2 Ed. 1736, p. 78–79. According to the engraving of arms in Drake's History of York, copied from stone over the arches in the west end of that church, St. William's arms were seven lozenges conjoined 3, 3, 1. From the same authority we learn that those attributed to St. Paul were two swords in saltire within a bordure engrailed ; to St. Peter, two keys in saltire, within a similar border ; to St. Wilfrid three estoils; or, three estoils within a border. The banner of St. Wilfrid, of Rippon, as represented on some ancient seals, was, however, a sort of pennon of three tails, with a saltire in the upper part.

. When a castle surrendered, it was usual to place on its battlements the banners of the King, of St. George, of St. Edmund, and St. Edward, together with those of the marshal and constable of the army; as well as of the individual to whose custody it was committed. “ Puis fist le roy porter amont Then the king caused his banSa baniere et la Seint Eymont ner and that of St. Edmond, St. La Seint George et la Seint Ed George, and St. Edward to be wart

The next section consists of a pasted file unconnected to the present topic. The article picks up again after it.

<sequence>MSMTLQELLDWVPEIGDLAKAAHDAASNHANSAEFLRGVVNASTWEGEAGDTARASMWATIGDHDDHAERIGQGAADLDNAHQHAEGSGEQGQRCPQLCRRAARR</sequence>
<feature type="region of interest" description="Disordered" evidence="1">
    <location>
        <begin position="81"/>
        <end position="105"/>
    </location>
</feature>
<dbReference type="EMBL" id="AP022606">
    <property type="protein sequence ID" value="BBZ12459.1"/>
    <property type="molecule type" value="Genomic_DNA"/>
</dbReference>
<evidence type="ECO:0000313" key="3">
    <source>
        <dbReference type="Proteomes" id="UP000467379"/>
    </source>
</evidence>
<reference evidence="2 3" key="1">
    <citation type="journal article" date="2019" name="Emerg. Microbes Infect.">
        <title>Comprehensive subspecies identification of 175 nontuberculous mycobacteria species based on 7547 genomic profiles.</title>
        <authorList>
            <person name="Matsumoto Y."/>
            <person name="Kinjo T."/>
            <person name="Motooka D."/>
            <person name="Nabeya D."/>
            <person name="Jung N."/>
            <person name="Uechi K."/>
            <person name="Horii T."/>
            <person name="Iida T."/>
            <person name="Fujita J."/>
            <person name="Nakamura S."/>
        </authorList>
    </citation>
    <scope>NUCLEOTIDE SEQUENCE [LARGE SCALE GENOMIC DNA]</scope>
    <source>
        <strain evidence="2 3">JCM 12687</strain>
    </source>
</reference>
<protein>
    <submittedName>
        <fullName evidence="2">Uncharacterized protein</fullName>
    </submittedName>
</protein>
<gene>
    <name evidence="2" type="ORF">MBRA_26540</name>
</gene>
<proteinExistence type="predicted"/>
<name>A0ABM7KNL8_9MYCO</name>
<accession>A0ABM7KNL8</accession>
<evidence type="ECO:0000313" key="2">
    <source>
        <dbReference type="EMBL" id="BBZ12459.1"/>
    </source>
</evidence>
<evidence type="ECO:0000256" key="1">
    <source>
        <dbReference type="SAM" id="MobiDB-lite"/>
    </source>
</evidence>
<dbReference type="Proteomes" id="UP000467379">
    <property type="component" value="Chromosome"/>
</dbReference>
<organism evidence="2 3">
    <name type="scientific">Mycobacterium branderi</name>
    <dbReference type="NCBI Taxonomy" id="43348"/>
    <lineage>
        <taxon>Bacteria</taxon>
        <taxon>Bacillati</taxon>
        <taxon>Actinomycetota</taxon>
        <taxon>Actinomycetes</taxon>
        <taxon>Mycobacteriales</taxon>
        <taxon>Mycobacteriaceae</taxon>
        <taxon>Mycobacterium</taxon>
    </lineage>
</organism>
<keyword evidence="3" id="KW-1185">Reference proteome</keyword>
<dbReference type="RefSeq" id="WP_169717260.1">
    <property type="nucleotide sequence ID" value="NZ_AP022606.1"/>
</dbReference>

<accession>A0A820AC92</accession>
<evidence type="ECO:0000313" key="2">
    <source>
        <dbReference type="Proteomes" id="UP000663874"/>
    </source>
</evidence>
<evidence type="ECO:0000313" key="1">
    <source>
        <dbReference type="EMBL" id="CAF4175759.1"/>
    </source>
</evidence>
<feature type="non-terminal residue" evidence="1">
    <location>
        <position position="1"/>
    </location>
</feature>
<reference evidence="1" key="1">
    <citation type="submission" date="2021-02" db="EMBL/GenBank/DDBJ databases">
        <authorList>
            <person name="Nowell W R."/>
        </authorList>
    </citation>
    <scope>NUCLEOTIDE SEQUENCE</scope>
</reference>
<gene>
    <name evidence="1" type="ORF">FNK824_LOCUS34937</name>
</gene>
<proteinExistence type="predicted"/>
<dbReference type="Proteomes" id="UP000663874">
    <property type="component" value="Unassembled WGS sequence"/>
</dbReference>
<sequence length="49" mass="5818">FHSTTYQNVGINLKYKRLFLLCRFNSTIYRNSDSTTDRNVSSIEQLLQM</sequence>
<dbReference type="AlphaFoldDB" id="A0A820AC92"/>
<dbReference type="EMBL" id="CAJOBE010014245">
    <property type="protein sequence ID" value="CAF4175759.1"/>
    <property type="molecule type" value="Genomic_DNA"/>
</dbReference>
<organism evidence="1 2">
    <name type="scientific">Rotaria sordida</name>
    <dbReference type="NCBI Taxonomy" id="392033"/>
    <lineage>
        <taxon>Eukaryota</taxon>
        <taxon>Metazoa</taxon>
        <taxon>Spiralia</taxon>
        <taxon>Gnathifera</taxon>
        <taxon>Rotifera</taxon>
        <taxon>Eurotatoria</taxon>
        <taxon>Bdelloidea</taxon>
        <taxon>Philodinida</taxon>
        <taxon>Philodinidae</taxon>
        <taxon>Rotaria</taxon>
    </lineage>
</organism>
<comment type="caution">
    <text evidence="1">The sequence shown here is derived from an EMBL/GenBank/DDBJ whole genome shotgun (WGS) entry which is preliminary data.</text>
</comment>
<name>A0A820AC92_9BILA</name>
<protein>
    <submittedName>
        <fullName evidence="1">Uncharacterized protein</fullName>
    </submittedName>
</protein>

displayed on high, and with them, Et o celes par droit eswart by established right, those of SeLa Segrave et la Herefort grave' and Hereford”, and that of Et cele au Seignour de Clifford the Lord of Clifford to whom the A ki li chasteaus fut donnes.” castle was entrusted.